Hi everyone! My name is Emma and I have been diagnosed with Type 1 diabetes for 8 years. In fact, I will be celebrating my Diaversary at the end of this month! With so many different topics surrounding diabetes, it was certainly difficult to decide what to talk about. From insulin pumps and devices to keeping in range, there is so much to choose! However, today I want to share with you one of my most crucial points of being a Type 1 Diabetic… the days that I stopped caring about my condition. I know, this doesn’t seem very helpful at all! Trust me, keep reading and you’ll see how everything turned out.
Things started going bad in September 2018 when I reached college, the pinnacle of my education. I really enjoyed college, the atmosphere was vibrant and inclusive and it never felt like I was in a place of education. Rather it felt like a community of like minded individuals sharing ideas and knowledge. However, as I was going through this high in my life, I started to become lazy. It began with a missed glucose test here and there, and a bit of “I’ll inject after I’ve eaten,” and before I knew it my overall blood sugar control was out of the window. On top of that, my college diet was full of junk food. With meals like McDonalds, KFC, energy drinks on the daily, and huge bags of crisps and chocolate, you can imagine that this combined with a lack of finger pricking and injections meant trouble.
This never improved, all the way through my first college year and by the end of it I had lost a ton of weight. Areas on the lower part of my body which were quite full had begun to shrink, leaving bits of saggy skin. Even now, it is still quite loose and I hate it. I felt bonier than ever before, and my energy levels had also deteriorated. I felt constantly exhausted and could never sleep properly due to being woken up multiple times per night by high blood sugar.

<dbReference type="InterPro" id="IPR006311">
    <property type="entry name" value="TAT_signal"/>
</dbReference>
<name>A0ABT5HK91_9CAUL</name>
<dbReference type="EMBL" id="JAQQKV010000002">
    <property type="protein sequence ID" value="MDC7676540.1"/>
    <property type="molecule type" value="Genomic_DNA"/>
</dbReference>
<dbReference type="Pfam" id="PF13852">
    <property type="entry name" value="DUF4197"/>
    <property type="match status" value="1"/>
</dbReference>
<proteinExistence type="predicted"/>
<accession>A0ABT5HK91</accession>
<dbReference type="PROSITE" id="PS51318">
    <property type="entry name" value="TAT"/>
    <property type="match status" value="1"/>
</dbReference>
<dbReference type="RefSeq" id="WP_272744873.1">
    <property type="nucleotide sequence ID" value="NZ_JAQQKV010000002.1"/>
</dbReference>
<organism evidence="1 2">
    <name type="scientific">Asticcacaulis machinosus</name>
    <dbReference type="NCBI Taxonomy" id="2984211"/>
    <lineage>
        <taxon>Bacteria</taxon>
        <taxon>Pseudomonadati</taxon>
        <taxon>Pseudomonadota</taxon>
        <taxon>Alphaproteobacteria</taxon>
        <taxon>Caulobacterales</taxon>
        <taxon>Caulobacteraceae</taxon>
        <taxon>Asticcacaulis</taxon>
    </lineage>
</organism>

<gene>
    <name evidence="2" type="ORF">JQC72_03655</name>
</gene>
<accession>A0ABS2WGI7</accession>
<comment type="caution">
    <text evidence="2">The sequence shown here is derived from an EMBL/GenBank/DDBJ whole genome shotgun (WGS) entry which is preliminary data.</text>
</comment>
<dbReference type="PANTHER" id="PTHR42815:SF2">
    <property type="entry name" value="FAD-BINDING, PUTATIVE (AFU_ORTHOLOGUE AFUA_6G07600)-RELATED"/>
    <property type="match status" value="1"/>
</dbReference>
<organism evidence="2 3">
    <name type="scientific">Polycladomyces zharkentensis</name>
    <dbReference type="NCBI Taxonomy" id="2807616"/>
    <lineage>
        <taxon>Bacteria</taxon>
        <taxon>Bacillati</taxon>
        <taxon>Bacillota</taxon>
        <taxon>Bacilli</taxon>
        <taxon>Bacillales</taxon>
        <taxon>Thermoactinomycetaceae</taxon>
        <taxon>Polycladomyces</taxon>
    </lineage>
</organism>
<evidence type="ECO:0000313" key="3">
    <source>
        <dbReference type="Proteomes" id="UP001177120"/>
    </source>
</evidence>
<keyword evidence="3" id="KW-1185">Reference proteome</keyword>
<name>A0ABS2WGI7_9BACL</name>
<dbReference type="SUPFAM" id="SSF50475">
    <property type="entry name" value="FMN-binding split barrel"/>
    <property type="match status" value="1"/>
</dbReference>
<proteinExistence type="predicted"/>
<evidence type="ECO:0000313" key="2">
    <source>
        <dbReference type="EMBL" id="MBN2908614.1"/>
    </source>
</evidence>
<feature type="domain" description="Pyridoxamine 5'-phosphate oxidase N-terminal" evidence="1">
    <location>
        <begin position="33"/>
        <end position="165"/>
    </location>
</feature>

I came out with a HBA1C of over 90, and at the time I just shrugged it off. I couldn’t care less about any of it and I had given up. I spent days wishing that I didn’t have diabetes, then eating without testing and injecting because of how fed up I was.
But, things finally did change.
In September of 2019, I decided to fly the nest and move in with my partner. I started at a new college, got a new medical team, and began life in a new city.
A few months went by before things turned around. It hit me hard, knowing that I was damaging my body and my chances of having children by neglecting my basic needs as a diabetic. As 2020 approached, I took action and began giving myself the attention I needed. I tested before meals, I injected before meals, I carb counted correctly, and I adjusted my ratios accordingly. Positive results emerged from this, and slowly my HBA1C decreased 10 at a time. However, I didn’t stop there.
I took a risk and I decided to start using the Libre. Later, I braved an insulin pump, and became the proud owner of the Omnipod Dash. These two changes have had the most impact, making it easier for me to test and bolus, and provide me with more precise control. I believe that I made the best decision of my life by moving to these devices.
As I write this, my last HBA1C test came out in the 50s! I have slowly gained some weight and I feel more in control of my condition than ever before.
So, you’re probably wondering why I decided to share this experience with you. Well, the message is a simple one…
Look after yourself!
Having Type 1 diabetes is a lot of work, and it can certainly get frustrating. But, never forget to test your blood sugar, inject before you eat, and check those carbs, because you could easily fall into bad habits and the damage it does is devastating. When things get tough, know that there is a whole network of support for you- your parents, partner, friends, doctors and charities. Also, when you have a bad diabetes day, know that you are doing amazing. Diabetes is a full time job and there will be some bumps in the road, but you can bounce back!
Finally, if you ever get the chance to try out diabetes tech, take it! You may not like it, but at least you can say you tried!
I hope that my story can help any of you that are going through a similar time, and show you that there is always a way out.
Keep smiling diabuddies!
Been a T1D for 8 years (9 years on the 29th of March), love unicorns, teddy bears, rainbows, and food! Keep smiling!